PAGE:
Federal authorities in Minnesota have wrapped up prosecuting members of an identity theft ring that involved more than 100 people and spanned 14 states.
The Star Tribune reported that the scheme is one of the largest identity theft rings caught in Minnesota. Hundreds of people, along with banks and major retailers, were victimized as the ring members stole more than $2.5 million since the plan was hatched in 2008.
The last of six ringleaders, 42-year-old Gordon Moore, was sentenced Wednesday to 25 years in prison. Moore was one of 33 people convicted in federal court; about 25 others were convicted in state court.
Moore’s attorney argued the case was one of garden-variety crime and he should receive leniency, but U.S. District Judge Paul Magnuson disagreed.
“This is, in my experience, the most complex, involved, massive conspiracy for fraud and identity theft that I have seen,” Magnuson said. “Frankly, it was the most sophisticated in my experience.”
Five other ringleaders were sentenced previously, their terms ranging from 10 to 25 years.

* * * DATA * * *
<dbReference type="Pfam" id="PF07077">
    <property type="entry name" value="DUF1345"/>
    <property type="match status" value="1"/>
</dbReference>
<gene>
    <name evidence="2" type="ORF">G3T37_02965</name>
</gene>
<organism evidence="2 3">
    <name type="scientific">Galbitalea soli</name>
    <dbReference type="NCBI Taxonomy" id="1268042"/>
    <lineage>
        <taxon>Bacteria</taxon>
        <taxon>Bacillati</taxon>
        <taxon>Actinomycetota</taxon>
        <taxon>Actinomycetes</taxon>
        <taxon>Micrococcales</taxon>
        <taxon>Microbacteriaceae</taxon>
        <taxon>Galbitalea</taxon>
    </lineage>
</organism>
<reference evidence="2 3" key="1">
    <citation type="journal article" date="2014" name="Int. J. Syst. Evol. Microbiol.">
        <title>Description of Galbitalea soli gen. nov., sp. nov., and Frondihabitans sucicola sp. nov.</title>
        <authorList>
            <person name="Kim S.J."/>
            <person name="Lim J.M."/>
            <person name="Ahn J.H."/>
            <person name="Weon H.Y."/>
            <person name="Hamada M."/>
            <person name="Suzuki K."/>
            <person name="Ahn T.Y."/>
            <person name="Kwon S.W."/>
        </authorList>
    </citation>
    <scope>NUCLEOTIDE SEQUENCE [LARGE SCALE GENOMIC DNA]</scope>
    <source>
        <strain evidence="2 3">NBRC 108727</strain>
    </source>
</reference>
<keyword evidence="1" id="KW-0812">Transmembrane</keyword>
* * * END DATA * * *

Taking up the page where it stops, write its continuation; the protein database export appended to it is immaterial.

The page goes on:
Under the scheme, prosecutors said, thieves carried out break-ins or thefts or got insider information from various companies to acquire private identification data. The ring leaders used special equipment to print fake checks and IDs, and used recruiters to enlist more than 100 people to cash checks and buy merchandise.
“These defendants breached (public) trust and wreaked havoc in our community and our institutions,” said Nicole Enisch, chief of the criminal division of the U.S. Attorney’s Office.
For example, a receptionist with the Minnesota Board of Psychology stole personal information, including Social Security numbers, of 60 psychologists, and fed the data to ringleaders who had others breach the psychologists’ checking accounts.
Kara Derner, a psychologist at a community health center in St. Peter, learned her identity had been stolen when U.S. Bank called to tell her a woman had tried to deposit a check for $6,800. The woman wanted $4,000 back in cash, but the teller at the White Bear Lake branch refused, Derner said.
“The same person went to a U.S. Bank in Apple Valley. She had a check in my name and a deposit slip with all my correct information on it and a driver’s license in my name,” Derner said. The license photo was of the woman trying to cash the check. That teller also turned her down.
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